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Re: Re: Help to remove equivalent (redundant) solutions

points = RandomReal[{0, 1}, {200, 2}];
points = Join[points, points + 10^(-15)];
Union[points] // Length // Timing


If a representative is good enough, take the First (or Last) element of a grouping

(First /@ Split[Sort[points],
     Norm[#1 - #2] < 10^-10 &]) // Length // Timing


Or average the values of a grouping

(Mean /@ Split[Sort[points],
     Norm[#1 - #2] < 10^-10 &]) // Length // Timing


Bob Hanlon

---- mark mcclure <mcmcclur at> wrote: 

On Aug 23, 1:45 am, Bob Hanlon <hanl... at> wrote:
> Use SameTest option in Union

I've had to think about this question at some length in my
work with fractal geometry, where I deal with large numbers
of points.  In this context, there are some issues with the
use of SameTest.  In particular, Union[S] first sorts its
elements in n*log(n) time and then compares in linear time.
Union[S, SameTest -> f] cannot assume any ordering so it
must compare pairwise, running in quadratic time.  If at all
possible, it is much faster to express each element in S in
some canonical form, then apply Union without the SameTest.
I've got some examples below but would be very curious to
know if anyone has improvements.

Here's a list of 400 pairs of points with each pair very
close to another.  Note that Union works very quickly, but
distinguishes between close pairs of points.

points = RandomReal[{0, 1}, {200, 2}];
points = Join[points, points + 10^(-15)];
Union[points] // Length // Timing

{0.000159, 400}

We can apply Bob's solution which, correctly, treats close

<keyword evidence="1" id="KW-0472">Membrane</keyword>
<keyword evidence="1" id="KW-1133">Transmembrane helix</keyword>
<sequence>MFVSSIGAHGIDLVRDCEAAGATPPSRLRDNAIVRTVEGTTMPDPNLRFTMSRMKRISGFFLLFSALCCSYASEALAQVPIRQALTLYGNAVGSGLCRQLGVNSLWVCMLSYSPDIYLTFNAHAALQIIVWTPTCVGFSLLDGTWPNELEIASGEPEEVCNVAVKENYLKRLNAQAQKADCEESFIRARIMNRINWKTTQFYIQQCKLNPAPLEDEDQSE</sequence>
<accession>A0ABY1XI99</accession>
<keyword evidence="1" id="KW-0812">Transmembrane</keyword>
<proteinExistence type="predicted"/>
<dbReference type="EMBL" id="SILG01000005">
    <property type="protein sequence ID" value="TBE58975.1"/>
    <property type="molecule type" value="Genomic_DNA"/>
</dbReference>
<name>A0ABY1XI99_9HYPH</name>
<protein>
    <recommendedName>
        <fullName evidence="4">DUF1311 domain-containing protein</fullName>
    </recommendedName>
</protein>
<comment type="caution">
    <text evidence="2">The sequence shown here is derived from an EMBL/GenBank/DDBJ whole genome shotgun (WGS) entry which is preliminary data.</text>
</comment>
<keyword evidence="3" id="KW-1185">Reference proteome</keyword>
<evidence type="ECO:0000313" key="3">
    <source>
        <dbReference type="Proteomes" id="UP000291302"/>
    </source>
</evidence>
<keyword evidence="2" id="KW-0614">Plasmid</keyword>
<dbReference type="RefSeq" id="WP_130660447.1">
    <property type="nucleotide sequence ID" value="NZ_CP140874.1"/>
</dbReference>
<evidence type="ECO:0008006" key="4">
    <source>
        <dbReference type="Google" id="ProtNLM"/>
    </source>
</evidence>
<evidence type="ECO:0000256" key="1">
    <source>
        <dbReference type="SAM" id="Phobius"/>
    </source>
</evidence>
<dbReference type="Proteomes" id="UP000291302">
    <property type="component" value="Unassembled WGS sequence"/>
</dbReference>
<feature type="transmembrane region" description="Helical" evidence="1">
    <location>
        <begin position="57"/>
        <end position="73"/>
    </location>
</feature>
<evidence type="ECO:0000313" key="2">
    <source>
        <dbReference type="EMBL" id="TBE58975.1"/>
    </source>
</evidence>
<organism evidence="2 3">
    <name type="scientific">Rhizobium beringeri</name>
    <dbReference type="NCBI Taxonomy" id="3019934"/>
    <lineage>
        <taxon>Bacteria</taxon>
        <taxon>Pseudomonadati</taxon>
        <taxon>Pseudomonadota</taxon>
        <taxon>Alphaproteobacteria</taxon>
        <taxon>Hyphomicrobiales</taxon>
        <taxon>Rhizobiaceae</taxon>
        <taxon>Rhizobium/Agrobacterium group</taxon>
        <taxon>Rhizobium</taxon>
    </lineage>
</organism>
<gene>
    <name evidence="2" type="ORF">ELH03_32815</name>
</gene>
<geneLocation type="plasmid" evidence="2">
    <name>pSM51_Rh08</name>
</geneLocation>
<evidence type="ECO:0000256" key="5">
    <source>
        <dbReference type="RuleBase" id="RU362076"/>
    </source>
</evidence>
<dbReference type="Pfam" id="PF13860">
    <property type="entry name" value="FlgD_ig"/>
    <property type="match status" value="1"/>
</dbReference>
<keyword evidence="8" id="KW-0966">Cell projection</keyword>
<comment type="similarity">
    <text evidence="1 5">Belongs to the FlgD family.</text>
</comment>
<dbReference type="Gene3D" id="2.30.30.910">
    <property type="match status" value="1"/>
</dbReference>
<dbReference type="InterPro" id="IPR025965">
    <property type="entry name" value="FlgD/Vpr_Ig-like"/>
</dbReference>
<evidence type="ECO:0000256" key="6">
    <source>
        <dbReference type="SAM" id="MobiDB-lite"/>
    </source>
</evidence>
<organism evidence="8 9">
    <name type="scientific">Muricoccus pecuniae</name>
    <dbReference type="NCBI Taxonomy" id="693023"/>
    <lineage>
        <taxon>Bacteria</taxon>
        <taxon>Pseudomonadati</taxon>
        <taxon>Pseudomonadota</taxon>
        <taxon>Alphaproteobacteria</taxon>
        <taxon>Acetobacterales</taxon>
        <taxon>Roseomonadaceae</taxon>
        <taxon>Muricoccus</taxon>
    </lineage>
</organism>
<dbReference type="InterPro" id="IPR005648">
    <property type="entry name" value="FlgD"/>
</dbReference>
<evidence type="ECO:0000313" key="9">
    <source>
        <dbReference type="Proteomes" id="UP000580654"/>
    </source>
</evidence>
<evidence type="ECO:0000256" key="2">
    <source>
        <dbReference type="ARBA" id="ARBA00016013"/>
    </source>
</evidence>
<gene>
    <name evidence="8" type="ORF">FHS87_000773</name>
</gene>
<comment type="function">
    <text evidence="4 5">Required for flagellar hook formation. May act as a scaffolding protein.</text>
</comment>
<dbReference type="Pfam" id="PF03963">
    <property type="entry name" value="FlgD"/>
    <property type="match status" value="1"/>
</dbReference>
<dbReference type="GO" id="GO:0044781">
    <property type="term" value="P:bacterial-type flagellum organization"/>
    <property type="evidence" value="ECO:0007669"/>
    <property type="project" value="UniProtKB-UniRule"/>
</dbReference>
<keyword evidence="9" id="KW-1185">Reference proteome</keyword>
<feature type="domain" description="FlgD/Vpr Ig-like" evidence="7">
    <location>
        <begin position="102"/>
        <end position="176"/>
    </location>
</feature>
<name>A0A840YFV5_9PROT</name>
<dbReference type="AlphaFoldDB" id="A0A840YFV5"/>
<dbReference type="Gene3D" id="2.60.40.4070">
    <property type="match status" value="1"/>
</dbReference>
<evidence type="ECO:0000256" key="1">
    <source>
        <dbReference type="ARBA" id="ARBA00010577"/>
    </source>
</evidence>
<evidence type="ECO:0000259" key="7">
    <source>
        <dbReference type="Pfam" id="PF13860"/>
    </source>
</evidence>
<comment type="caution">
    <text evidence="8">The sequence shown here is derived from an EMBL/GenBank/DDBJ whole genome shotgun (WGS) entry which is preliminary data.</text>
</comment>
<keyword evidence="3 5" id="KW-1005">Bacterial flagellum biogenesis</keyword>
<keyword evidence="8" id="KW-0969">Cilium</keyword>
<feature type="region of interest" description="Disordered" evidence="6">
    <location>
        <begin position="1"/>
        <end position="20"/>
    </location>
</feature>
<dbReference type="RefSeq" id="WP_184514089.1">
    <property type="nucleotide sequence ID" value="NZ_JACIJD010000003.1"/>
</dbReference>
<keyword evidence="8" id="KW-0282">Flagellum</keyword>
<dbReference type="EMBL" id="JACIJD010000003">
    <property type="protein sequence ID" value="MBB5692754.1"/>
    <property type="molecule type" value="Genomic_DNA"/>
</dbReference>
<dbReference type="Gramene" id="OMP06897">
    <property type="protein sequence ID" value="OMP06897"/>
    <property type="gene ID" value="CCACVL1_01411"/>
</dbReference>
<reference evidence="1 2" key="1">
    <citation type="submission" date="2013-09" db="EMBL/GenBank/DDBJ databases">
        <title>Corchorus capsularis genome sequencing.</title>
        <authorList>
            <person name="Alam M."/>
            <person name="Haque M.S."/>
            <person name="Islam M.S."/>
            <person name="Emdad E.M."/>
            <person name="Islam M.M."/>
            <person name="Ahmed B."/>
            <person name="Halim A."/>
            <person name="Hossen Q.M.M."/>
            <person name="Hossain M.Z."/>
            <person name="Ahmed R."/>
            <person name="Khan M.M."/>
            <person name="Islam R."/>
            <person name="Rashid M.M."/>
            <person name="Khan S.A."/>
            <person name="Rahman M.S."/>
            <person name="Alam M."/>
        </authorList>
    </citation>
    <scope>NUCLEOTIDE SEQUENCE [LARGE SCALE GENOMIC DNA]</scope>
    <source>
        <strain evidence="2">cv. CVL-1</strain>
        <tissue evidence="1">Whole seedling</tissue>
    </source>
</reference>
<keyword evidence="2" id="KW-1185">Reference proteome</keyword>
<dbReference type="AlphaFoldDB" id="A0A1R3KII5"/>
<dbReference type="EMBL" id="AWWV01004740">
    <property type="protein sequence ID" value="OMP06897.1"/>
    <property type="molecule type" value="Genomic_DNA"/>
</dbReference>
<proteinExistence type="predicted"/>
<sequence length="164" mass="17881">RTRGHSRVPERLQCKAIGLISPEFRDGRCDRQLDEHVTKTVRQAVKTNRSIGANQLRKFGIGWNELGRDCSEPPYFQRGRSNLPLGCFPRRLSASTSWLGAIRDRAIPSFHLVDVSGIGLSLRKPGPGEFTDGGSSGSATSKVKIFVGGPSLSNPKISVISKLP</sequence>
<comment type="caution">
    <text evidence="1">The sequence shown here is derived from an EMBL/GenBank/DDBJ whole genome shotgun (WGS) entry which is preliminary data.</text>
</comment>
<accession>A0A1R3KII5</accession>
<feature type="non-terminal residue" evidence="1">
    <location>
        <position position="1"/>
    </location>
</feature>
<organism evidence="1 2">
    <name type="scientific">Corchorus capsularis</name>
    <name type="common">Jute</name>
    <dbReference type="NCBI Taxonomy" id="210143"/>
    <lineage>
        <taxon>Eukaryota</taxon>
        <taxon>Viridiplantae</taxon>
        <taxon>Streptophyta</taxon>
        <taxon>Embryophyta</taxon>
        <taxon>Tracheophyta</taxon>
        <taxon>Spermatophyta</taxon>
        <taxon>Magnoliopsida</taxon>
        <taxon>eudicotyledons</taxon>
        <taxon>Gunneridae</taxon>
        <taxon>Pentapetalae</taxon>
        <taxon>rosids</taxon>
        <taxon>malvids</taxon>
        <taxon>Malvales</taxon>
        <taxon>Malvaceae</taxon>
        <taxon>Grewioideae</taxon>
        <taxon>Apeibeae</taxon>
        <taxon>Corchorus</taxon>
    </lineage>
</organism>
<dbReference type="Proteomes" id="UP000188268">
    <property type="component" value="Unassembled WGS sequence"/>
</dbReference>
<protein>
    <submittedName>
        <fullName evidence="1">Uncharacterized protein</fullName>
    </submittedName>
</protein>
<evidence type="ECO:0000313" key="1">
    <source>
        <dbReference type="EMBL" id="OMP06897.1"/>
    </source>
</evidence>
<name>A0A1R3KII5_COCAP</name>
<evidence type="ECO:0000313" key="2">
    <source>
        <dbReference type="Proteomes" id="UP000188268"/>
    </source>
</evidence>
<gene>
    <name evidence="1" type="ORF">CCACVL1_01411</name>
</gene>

points the same but runs much longer.

Union[points, SameTest -> (Rationalize[#1, 10^(-10)] ===
    Rationalize[#2, 10^(-10)] &)] // Length // Timing

{4.36683, 200}

Note that  SameTest -> (Norm[#1 - #2] < 10^(-10) &) is
faster, but we can get the best of both worlds by
rationalizing first and then applying the Union.

Union[Rationalize[points, 10^(-10)]] // Length // Timing

{0.04629, 200}

Of course, there are issues with Rationalize, or Round, as
well.  First, you lose some precision in the output, which
might or might not be important for your application.  Also,
while it seems to work well with randomly generated data,
it's easy to devise situations where points close together
Rationalize to different results.  Thus, I'd be leary of
using Rationalize in this manner for serious work.  What
is needed is a reliable function that places things in a
canonical form.  Here's one such function I developed based
on clustering.

canonicalFunction[nonCanonicalValues_List] := Module[
   Quiet[heirarchy = Agglomerate[N[nonCanonicalValues],
      DistanceFunction -> EuclideanDistance,
      Linkage -> "Average"]];
   segregate[Cluster[cl1_, cl2_, d_, _, _], tol_] :=

    MyClusters[cl1, cl2] /; d > tol;
   segregate[mine_MyClusters, tol_] := segregate[#, tol] & /@ mine;
   segregate[x_, _] := x;
   cf[cl_Cluster] := ClusterFlatten[cl];
   cf[x_] := {x};
   clusters =
    cf /@ List @@ Flatten[FixedPoint[segregate[#, 10^-12] &,
   canonicalValues = Chop[First /@ clusters];
   toCanonical[x_] := First[Nearest[canonicalValues][x]];

We use it as follows.

toCan = canonicalFunction[points];
Union[toCan /@ points] // Length // Timing

{0.138291, 200}

Again, I'd love to see alternatives.

Mark McClure

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